How 3 Top Managed Services Providers Built Their Businesses
At TruMethods Schnizzfest, top managed services providers are on stage describing how they grew their businesses, developed their pricing philosophies and stay energized. The session, moderated by TruMethods CEO Gary Pica, includes MSPmentor 100 companies and leaders such as White Glove Technologies CEO Tommy Wald; EndSight CEO Mike Chaput; and IT Solutions CEO Ted Swanson (pictured left to right). Here’s the recap.
Tommy Wald, CEO, White Glove Technologies
Wald suffered a setback when one of his salespeople left the business and took away product sales with him. “We were coming out of the project world and we had that one super sales person leave us which hurt us,” said Wald. To compensate, White Glove bet on managed services.
Wald says MSPs that build their initial sales using company principals and top executives in the sales effort are the MSPs that succeeded most rapidly.
For business planning, Wald says he sticks with Mastering the Rockefeller Habits — a best-selling book. “It gets the organization focused on communicated goals,” he said.
Wald measures the profitability of every customer engagement. At the end of the month most MSPs can measure if they had a profit or loss, but “they have no idea how they got there,” said Wald.
For the past 10 years, Wald has taken off Thursday afternoons to make sure he has life balance and creative energy.
Wald noted that White Glove no longer offers line-item pricing. “You can’t go there and get into a competitive per-device price debate,” said Wald. “We don’t break that out.”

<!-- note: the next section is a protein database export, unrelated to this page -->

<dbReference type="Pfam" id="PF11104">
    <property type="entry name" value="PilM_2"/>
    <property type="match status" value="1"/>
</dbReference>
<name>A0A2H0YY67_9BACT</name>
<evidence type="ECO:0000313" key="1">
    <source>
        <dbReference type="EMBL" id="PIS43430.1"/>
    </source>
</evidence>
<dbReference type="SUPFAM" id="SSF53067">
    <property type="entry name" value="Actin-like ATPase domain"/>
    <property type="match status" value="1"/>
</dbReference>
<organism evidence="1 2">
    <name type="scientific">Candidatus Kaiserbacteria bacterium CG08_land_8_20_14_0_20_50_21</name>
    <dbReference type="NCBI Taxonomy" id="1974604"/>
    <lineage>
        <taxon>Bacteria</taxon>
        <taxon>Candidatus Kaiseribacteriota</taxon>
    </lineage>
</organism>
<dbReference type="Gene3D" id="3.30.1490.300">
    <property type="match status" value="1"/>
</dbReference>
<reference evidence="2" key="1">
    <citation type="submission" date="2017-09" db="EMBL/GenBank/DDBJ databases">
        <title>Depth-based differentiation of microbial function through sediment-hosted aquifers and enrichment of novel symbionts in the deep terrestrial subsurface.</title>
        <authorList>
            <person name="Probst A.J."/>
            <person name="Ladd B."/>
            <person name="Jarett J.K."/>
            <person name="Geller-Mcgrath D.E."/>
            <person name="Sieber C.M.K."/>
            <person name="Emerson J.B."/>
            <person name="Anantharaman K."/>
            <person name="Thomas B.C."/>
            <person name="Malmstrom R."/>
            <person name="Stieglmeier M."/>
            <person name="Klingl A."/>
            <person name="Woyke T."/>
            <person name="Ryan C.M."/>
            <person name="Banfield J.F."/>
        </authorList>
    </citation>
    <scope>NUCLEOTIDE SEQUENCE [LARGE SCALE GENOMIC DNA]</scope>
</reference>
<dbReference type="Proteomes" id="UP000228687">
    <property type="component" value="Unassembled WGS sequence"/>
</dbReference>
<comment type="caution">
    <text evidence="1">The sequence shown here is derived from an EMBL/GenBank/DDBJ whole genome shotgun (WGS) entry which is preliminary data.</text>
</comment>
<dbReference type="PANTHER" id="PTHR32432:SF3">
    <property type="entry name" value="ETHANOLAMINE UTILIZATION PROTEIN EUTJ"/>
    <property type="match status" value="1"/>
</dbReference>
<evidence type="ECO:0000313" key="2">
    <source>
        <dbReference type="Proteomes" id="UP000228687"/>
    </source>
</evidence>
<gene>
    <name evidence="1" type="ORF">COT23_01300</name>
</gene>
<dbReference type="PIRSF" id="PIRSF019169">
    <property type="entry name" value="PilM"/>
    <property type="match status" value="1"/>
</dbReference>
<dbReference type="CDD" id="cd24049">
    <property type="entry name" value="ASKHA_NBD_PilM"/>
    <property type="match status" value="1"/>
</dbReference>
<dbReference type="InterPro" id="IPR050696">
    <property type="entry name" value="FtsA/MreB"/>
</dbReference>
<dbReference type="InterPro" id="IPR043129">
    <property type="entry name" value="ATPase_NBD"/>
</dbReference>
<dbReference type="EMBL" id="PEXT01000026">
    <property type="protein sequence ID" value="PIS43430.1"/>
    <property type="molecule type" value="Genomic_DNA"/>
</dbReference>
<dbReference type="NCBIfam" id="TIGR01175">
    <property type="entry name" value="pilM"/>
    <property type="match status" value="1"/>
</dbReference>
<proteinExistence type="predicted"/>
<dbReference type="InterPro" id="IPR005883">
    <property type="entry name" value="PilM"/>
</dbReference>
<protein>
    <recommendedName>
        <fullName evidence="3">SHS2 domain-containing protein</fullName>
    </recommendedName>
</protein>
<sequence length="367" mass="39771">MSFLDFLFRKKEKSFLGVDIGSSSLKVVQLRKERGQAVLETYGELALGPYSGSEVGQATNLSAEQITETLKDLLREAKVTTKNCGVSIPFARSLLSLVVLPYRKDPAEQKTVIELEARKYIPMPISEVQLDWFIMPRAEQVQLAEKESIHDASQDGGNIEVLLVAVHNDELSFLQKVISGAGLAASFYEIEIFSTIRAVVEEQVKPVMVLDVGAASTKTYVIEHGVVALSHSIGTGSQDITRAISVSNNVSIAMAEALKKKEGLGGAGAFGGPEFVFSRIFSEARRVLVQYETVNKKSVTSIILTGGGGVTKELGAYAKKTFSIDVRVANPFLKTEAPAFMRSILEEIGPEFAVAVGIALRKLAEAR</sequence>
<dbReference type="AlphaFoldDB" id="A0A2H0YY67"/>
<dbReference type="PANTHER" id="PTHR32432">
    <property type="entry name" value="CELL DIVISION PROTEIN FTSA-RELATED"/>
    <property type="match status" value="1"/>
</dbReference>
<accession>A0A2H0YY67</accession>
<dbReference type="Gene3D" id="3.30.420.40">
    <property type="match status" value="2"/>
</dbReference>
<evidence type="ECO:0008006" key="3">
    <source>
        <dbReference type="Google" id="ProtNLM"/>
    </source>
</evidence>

Mike Chaput, CEO, EndSight
When you are at zero managed services, the top executives in the company have to be out selling the managed services message. “It can’t be delegated at the start,” said Chaput. In terms of building a business you need to either be “super passionate” or pack it up and go find a day job.
“It’s important to know about the activities that energize you vs. those that drain you. As your business gets bigger you can go out and find people who can actually do the energy-draining tasks for you. If you’re in this for a marathon career than get rid of the energy-draining tasks.”
On the pricing front: Selling managed services is a lot like selling wine to a wine novice, explained Chaput. “Going in with a low price sends the signal that my product is low quality,” said Chaput. “If customers are going after price than none of us are going to win. Those customers are going to Google and Dell. That’s not where MSPs should be competing. If customers want the low-cost shop say ‘fine’ and move along.”
Ted Swanson, CEO, IT Solutions
Swanson got started on managed services when he spotted Pica running remote monitoring and management software.
Manage your numbers, said Swanson. Do you want to be a $50 million company with 2 percent margins or $10 million at 30 percent margins, Pica interjected — reinforcing the point that Swanson says you need to understand where your revenues will come from and what margins they will produce.
In terms of margins, Swanson said:
- You can get to 5 percent profit margins by just being in business;
- 10 percent margins require good service;
- 20 percent margins require a good sales organization with a great repeatable process.
- To get to 30-percent or 40-percent margins, you need a real mastery of your own financial operations.
“Promise customers that you will charge them enough to deliver a service correctly,” quipped Swanson.
That’s the end of content today at TruMethods Schnizzfest. But I’m sticking around for tomorrow’s discussion about cloud computing to gain more MSP perspectives.